The Meadow Labyrinth
In the south-west corner of the churchyard of St Mary’s, Kettlewell, lies the Meadow Labyrinth. It was created in 2020 out of limestone by a local stone waller with the eye of an artist.
It is offered simply as a resource for the soul, for villagers and visitors alike.
The labyrinth story
The labyrinth pattern can be traced back several thousand years in different cultures and traditions across the world. It was present in the early centuries of the Christian Church and by medieval times many labyrinths were built into the stone
floors of churches and cathedrals. Walking the labyrinth in these places of community and prayer was a way of making a short but meaningful personal and spiritual pilgrimage.
Nowadays, for people of all faiths and none, labyrinths are understood as inclusive paths for reflection, mindfulness, prayer or wellbeing. We are learning that walking
a labyrinth can help dissipate the energy of the body, and in so doing, may calm the thinking mind and help us connect with our inner life more deeply.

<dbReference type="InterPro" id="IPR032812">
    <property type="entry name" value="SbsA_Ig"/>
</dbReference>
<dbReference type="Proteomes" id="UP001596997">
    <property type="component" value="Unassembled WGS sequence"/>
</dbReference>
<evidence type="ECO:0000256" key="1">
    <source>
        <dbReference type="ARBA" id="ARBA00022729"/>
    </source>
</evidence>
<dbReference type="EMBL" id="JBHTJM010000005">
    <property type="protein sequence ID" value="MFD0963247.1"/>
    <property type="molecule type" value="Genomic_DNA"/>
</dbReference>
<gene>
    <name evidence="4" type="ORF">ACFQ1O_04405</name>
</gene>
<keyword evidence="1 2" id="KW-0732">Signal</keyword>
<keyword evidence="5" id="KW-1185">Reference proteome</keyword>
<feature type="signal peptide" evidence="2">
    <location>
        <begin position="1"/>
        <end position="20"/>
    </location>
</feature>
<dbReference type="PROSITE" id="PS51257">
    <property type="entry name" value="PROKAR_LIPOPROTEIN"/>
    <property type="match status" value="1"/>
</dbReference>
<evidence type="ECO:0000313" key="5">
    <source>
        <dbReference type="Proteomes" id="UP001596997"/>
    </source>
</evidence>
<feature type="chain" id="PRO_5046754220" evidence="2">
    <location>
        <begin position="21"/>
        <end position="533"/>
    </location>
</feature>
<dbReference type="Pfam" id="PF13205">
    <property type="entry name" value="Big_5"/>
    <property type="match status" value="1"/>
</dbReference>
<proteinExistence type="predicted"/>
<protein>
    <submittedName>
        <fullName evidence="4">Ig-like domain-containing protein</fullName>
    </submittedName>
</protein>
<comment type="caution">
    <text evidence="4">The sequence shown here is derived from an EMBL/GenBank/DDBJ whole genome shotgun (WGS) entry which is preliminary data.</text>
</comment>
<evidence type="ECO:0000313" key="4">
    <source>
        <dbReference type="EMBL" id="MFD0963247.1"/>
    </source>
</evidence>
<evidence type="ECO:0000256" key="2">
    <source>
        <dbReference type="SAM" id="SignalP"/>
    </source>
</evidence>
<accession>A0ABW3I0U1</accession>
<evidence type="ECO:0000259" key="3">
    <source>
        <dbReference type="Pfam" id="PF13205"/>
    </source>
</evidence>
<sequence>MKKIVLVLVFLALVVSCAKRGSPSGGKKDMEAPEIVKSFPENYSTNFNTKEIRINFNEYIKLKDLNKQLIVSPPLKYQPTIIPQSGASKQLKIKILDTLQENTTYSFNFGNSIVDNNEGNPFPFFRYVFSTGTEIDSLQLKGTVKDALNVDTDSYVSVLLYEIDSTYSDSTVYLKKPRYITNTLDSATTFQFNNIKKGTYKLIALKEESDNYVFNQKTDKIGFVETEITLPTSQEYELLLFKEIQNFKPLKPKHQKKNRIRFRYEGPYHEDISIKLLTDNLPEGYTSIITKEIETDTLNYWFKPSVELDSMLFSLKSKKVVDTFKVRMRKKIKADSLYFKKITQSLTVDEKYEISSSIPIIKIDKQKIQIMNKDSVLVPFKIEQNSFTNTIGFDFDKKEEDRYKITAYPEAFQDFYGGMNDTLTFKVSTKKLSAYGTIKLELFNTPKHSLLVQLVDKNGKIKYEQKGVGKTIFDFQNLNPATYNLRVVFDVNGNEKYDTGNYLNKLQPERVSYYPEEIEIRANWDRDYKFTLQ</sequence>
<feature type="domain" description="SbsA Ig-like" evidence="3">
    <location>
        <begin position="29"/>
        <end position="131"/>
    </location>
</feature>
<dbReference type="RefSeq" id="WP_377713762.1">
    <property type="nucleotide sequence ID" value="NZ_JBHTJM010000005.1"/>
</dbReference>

In a labyrinth we walk a unique space that safely ‘holds’ us. It can be a place to take our uncertainties, questions, sorrows and fears as well as our thanks, celebrations, hopes and joys. Each time we walk the labyrinth our experience will necessarily be different. No two walks are ever the same. We bring to the path what is going on in our life.
Walking a labyrinth
If you choose to walk the labyrinth, firstly, take a moment to unburden yourself of particular expectation. Become aware of the present moment, the breath of life in you then …
… walking in, release the thoughts and feelings you need not carry for a while, allow your mind to quieten, open your heart
… in the centre, be attentive to the stillness and to what feelings or intuitions may arise in you
… as you return, along the same path, reflect on your experience and gently take it out into your life
Should you meet another person on the path, pass them safely, respecting their journey.
For further information on walking a labyrinth see:
Williams, D. (2009) Labyrinth landscape of the soul. Glasgow: Wild Goose Publications